Braun et al.7 stated that the options for conservative treatment in cases of chronic cervicalgia are limited and that Gua-sha could be an alternative for such cases, with fast reduction of pain and improvement of function. It is important to remember that not all people experiencing pain in this area will benefit from the technic. For example, those with neurological manifestations were excluded from the study, and there are few publications yet. Therefore, the diagnosis of mechanical cervical pain indicates improvement for the potential patients benefited by the technique7. One of the other studies under review also supports Gua-sha benefits in pain and overall health status, not only for chronic neck pain but also for chronic low back pain. With the premise of the neck area being more sensitive than the low back, authors justified the fact that Gua-sha provided a superior effect on pain at cervical pressure, but not at lower back pain9. The chronic lower back pain was also approached by Yuen et al.1. In comparison of Gua-sha with hot-water bottle, having only a trend of Gua-sha being superior, however, there was a reduction of the levels of tumour factor alpha (TNF-α) and HO-1, both linked to the anti-inflammatory action, which lasted until the revaluation (day 7) and not evidenced in the control group (hot-water bottle). This gave rise to speculate an anti-inflammatory effect longer lasting by chronic pain, which would last for about seven days after a single intervention1,7,9, besides the possibility of reconciling Gua-sha with other practices, as demonstrated by Wang11, who obtained superior results together with moxibustion and systemic acupuncture instead of applying the latter alone.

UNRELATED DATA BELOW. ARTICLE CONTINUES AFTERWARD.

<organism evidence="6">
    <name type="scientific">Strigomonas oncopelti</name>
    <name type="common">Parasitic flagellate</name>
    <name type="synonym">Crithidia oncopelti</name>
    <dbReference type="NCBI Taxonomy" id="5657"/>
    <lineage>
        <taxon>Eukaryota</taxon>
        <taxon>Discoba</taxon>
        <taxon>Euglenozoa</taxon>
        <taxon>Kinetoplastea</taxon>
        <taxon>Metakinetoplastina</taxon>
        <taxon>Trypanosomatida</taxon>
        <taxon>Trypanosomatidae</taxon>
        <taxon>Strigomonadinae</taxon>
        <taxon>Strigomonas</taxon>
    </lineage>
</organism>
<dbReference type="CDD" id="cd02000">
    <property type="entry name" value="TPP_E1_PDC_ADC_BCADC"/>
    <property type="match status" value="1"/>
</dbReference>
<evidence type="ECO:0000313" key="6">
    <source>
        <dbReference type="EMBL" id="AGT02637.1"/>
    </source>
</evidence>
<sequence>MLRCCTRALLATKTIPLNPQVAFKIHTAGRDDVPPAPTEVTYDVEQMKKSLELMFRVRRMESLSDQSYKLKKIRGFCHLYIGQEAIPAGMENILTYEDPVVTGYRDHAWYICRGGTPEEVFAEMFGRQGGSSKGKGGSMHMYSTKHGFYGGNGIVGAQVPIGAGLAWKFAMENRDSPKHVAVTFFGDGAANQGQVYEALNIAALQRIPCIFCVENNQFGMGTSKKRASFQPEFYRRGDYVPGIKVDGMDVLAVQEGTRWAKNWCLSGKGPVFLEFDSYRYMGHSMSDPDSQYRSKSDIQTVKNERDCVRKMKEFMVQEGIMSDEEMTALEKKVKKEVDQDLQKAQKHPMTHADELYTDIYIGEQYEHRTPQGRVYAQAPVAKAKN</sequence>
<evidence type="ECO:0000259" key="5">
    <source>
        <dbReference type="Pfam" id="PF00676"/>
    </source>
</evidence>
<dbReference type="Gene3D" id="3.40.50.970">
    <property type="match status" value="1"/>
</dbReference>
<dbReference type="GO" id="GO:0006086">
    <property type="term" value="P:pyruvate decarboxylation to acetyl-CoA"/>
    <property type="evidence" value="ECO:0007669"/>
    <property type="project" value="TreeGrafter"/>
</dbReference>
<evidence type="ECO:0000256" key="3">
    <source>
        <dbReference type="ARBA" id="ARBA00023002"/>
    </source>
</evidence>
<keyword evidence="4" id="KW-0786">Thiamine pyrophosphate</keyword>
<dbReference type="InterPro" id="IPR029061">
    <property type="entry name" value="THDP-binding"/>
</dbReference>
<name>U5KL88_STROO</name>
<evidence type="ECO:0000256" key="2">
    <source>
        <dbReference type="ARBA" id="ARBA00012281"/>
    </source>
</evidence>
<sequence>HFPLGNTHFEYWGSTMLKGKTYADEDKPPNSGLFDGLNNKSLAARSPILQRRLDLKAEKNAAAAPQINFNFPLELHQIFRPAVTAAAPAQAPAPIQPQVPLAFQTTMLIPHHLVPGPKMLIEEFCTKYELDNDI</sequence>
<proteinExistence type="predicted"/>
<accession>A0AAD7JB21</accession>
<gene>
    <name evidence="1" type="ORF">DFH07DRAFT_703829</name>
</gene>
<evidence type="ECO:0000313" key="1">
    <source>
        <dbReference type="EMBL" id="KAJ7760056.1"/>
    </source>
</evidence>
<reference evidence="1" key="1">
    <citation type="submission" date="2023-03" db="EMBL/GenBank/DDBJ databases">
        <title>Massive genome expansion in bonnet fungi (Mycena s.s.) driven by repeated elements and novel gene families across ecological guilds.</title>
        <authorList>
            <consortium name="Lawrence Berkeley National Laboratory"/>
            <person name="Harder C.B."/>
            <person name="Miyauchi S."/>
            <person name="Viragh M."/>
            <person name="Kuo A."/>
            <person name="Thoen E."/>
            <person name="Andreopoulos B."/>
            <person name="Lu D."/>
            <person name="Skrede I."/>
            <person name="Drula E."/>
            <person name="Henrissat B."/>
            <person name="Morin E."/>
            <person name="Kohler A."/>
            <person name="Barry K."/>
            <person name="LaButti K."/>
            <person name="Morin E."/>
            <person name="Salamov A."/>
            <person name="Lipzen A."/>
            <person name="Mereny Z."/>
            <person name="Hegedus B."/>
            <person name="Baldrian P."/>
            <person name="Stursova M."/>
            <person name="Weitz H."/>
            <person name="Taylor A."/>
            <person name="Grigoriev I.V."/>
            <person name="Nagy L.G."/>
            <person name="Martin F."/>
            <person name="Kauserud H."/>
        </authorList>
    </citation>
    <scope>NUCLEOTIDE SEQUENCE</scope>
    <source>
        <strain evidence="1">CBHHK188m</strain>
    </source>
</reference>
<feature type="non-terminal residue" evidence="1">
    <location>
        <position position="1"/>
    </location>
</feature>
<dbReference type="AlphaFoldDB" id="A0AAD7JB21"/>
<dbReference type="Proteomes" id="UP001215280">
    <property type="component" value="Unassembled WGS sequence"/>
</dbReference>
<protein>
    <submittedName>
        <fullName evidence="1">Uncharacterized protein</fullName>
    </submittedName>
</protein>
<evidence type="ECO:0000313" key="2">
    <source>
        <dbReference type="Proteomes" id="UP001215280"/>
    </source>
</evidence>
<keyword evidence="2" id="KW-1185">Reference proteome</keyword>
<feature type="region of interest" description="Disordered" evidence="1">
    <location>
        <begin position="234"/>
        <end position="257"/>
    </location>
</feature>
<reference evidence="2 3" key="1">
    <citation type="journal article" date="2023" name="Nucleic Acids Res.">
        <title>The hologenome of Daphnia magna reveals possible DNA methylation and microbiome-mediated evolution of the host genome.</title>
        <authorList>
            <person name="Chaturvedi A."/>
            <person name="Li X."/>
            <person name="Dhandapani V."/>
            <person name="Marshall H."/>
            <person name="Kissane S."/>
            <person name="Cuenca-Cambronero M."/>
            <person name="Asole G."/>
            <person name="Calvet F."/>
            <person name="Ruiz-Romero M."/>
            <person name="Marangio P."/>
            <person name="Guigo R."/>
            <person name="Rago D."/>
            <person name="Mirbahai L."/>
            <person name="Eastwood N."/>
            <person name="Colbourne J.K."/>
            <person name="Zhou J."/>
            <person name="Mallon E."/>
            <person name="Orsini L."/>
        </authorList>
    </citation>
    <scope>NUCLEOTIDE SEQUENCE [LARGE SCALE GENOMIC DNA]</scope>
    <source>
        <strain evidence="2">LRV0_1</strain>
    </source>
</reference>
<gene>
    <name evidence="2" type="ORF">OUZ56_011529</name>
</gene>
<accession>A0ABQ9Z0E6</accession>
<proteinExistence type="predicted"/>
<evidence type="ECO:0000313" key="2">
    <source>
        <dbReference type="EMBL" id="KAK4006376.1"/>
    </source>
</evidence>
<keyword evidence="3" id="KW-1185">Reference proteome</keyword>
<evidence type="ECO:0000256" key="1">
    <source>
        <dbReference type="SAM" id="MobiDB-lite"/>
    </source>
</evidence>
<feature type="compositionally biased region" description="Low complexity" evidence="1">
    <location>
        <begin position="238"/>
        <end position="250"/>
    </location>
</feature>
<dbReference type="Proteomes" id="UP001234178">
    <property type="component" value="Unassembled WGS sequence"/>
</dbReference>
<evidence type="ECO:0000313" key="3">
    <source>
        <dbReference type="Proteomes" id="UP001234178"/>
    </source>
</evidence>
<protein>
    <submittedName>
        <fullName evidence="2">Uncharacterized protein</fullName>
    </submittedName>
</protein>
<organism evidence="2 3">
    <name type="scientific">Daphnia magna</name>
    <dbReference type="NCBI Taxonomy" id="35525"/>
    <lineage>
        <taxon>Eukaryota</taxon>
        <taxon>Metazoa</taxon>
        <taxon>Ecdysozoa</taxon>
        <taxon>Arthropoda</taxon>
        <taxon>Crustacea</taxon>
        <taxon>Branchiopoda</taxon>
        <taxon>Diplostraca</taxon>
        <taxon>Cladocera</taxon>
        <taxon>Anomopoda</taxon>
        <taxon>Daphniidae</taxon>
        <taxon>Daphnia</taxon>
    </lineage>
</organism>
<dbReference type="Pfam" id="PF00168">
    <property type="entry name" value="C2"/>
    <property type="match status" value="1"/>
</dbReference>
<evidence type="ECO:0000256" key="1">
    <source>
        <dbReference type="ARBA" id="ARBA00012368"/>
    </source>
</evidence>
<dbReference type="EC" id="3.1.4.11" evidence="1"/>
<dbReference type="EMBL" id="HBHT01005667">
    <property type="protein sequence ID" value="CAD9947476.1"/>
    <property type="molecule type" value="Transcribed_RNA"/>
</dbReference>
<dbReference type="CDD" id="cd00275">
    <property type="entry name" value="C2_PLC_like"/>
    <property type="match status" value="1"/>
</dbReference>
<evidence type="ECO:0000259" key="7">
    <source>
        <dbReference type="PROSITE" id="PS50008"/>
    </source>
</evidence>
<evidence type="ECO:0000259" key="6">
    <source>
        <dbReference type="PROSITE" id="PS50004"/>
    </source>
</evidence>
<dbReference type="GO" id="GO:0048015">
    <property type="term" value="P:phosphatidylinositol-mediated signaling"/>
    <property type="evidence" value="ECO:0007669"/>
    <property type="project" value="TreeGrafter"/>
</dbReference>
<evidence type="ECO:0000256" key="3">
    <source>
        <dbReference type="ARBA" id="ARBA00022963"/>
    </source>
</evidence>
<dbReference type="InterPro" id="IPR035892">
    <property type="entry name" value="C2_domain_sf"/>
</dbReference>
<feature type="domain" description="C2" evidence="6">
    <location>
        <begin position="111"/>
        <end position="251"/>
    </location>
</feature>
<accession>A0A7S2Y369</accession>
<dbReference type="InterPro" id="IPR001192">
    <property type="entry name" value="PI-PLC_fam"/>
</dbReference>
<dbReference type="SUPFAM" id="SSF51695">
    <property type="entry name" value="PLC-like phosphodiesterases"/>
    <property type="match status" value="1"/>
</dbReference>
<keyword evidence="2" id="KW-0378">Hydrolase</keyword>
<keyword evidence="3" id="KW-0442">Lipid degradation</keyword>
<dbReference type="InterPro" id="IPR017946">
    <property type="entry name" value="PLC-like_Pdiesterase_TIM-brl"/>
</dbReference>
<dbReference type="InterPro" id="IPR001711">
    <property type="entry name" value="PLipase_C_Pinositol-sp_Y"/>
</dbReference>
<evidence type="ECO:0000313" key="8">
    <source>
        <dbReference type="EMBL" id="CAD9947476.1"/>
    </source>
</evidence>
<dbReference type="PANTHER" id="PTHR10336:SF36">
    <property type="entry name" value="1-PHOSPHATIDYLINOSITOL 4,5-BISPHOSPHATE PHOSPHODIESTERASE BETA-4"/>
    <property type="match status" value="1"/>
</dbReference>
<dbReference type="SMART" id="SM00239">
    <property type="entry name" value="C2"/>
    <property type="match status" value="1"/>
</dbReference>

Gua-sha has shown to be a simple and safe technique and, like other procedures in use, requires further studies to promote information on its long-term effects14-18. Whether alone or in combination with other modalities, not just TCM. Gua-sha still lacks more scientific support, despite already presenting moderate methodological quality in most of the analyzed studies, being an arduous task, since it is postulated that there may be a strong associated placebo effect. However, the authors denote the difficulty in having these groups since the technique leaves marks (ecchymosis), making their camouflage complex1,7,9.

CONCLUSION

Gua-sha has proved to be a relevant alternative for painful conditions involving the spine and the surroundings.

REFERENCES

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Received: October 29, 2018; Accepted: February 18, 2019

Correspondence to: Rua Universitária, 2069 - Jardim Universitário 85819-110 Cascavel, PR, Brasil. E-mail: gladsonricardo@gmail.com

Conflict of interests: none - Sponsoring sources: none.